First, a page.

I can see the advantages to doing the ME CIR early. The requirements for airlines can be met quite quickly after you become employed fulltime in the industry however the shortfall often seems to be the 3 renewals. Most dont seem to use it for the first year after CPL at anyone elses expense than their own, 2nd year they may start to use it, 3rd year they will use it and then walah!! 3 requirements met. The other advantage is that if you know of what can really be expected out there for fresh CPL's is that there is at least one company that could be named who does expect you to fly IFR regardless of if you hold the rating or not...should we talk about the advantages now? yes I know the pilots should refuse to do this but ask yourself the same question..have you ever done anything that you know was against rules and regs to keep that first job?? Perhaps the guys/girls just want to be comforted to know that if they get themselves in a situation they can get themselves out again.Someone meantioned that years ago they hardly ever seen a low hour CPL holder with an MECIR, perhaps this has been generated by Flight Sim programs, the interest has been encouraged,I think we should do the same,we are all in an industry that cares about one another's saftey,and if those low hour pilots can gain a little more confidence/capabilities in doing the MECIR early then they should not be judged. lets judge the ***** who put them at risk without it, they are more of a hazard than the damn cloud and thunderies!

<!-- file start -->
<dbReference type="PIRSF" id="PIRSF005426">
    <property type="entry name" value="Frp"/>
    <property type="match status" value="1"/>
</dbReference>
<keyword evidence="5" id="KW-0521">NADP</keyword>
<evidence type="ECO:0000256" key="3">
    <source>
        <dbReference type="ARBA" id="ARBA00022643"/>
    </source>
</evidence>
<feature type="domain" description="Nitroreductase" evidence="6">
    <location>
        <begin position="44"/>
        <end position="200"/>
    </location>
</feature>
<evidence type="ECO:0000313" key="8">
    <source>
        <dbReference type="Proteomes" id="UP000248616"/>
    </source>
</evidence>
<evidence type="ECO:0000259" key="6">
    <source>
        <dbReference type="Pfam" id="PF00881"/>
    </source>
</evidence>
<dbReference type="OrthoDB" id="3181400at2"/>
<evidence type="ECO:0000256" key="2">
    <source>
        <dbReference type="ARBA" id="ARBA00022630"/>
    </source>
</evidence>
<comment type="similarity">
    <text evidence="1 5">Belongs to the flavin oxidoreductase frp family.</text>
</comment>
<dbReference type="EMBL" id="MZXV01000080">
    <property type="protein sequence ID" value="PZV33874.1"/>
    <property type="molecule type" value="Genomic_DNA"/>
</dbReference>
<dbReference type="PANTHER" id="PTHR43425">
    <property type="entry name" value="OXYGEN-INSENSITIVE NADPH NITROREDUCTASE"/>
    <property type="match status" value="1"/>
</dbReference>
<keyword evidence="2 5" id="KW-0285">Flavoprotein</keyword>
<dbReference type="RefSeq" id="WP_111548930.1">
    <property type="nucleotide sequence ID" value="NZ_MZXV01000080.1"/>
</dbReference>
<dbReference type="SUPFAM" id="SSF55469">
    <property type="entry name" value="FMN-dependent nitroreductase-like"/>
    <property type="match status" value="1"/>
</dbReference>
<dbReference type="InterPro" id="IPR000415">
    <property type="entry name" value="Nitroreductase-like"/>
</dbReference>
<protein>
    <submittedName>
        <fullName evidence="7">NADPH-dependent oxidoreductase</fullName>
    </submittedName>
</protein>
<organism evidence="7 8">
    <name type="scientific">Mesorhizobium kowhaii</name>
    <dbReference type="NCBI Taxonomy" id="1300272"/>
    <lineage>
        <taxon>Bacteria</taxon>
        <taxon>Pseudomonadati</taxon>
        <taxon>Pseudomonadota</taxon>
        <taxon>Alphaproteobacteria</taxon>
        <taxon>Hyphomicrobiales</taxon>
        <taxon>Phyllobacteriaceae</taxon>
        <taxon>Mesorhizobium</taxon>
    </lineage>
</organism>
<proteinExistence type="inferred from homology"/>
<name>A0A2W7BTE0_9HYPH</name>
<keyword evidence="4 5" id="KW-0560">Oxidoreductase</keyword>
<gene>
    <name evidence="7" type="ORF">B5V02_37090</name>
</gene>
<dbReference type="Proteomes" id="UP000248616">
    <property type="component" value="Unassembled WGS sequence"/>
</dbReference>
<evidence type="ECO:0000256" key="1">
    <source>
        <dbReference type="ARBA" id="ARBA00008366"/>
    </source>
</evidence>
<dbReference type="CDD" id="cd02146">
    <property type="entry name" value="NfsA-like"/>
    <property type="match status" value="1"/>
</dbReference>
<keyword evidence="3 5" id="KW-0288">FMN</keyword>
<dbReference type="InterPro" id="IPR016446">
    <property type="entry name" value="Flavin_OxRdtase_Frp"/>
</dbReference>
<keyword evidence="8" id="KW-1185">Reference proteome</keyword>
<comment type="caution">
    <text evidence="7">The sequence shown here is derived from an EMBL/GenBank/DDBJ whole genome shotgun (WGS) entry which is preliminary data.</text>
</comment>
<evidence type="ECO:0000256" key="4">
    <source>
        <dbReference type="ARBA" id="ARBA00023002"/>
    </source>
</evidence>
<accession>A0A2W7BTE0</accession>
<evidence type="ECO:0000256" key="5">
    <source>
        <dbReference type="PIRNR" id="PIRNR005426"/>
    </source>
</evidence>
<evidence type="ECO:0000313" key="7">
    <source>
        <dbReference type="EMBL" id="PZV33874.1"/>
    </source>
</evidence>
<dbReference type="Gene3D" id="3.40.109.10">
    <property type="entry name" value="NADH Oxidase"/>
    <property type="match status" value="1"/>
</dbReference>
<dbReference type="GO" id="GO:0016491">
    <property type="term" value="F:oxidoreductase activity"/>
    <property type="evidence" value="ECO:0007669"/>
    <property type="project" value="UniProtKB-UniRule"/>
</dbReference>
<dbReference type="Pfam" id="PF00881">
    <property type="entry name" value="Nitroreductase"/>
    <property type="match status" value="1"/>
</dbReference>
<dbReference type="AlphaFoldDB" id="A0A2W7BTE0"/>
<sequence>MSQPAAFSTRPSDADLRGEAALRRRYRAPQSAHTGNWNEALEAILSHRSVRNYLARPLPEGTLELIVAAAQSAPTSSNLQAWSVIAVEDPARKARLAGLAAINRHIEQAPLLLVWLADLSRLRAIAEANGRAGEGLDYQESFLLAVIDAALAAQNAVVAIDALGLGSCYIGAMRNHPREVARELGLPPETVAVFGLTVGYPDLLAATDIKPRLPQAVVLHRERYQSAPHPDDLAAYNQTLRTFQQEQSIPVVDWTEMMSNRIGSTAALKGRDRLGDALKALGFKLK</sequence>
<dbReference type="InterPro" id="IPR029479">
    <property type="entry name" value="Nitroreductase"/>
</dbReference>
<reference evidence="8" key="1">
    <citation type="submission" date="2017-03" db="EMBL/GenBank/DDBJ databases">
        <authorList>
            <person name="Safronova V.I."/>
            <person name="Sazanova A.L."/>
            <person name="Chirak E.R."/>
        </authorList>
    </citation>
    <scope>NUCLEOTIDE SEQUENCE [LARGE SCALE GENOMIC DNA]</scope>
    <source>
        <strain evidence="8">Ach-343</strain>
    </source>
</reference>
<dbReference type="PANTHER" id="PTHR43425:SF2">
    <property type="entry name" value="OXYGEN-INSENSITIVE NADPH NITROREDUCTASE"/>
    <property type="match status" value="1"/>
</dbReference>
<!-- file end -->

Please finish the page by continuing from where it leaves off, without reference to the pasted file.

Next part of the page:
Most flying schools probably include the CIR as part of the standard training programme because they're aiming to produce a pilot that meets the standard airline requirements, rather than what may prove most practical in the GA world.